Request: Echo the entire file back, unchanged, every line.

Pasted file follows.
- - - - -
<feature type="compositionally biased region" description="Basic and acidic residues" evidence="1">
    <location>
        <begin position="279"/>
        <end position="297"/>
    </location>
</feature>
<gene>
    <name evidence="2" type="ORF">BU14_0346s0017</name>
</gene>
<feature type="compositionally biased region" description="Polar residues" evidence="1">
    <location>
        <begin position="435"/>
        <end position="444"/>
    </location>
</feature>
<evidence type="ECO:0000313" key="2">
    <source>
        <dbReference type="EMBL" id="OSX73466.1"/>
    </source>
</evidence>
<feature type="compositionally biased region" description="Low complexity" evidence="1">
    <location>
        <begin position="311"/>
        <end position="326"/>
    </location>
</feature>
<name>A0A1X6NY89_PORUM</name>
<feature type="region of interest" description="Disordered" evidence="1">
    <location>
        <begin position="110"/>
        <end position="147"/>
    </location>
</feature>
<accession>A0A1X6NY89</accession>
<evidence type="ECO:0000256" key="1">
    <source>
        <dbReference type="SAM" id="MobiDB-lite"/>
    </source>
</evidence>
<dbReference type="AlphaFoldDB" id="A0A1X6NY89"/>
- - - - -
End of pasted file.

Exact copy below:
<feature type="compositionally biased region" description="Basic and acidic residues" evidence="1">
    <location>
        <begin position="279"/>
        <end position="297"/>
    </location>
</feature>
<gene>
    <name evidence="2" type="ORF">BU14_0346s0017</name>
</gene>
<feature type="compositionally biased region" description="Polar residues" evidence="1">
    <location>
        <begin position="435"/>
        <end position="444"/>
    </location>
</feature>
<evidence type="ECO:0000313" key="2">
    <source>
        <dbReference type="EMBL" id="OSX73466.1"/>
    </source>
</evidence>
<feature type="compositionally biased region" description="Low complexity" evidence="1">
    <location>
        <begin position="311"/>
        <end position="326"/>
    </location>
</feature>
<name>A0A1X6NY89_PORUM</name>
<feature type="region of interest" description="Disordered" evidence="1">
    <location>
        <begin position="110"/>
        <end position="147"/>
    </location>
</feature>
<accession>A0A1X6NY89</accession>
<evidence type="ECO:0000256" key="1">
    <source>
        <dbReference type="SAM" id="MobiDB-lite"/>
    </source>
</evidence>
<dbReference type="AlphaFoldDB" id="A0A1X6NY89"/>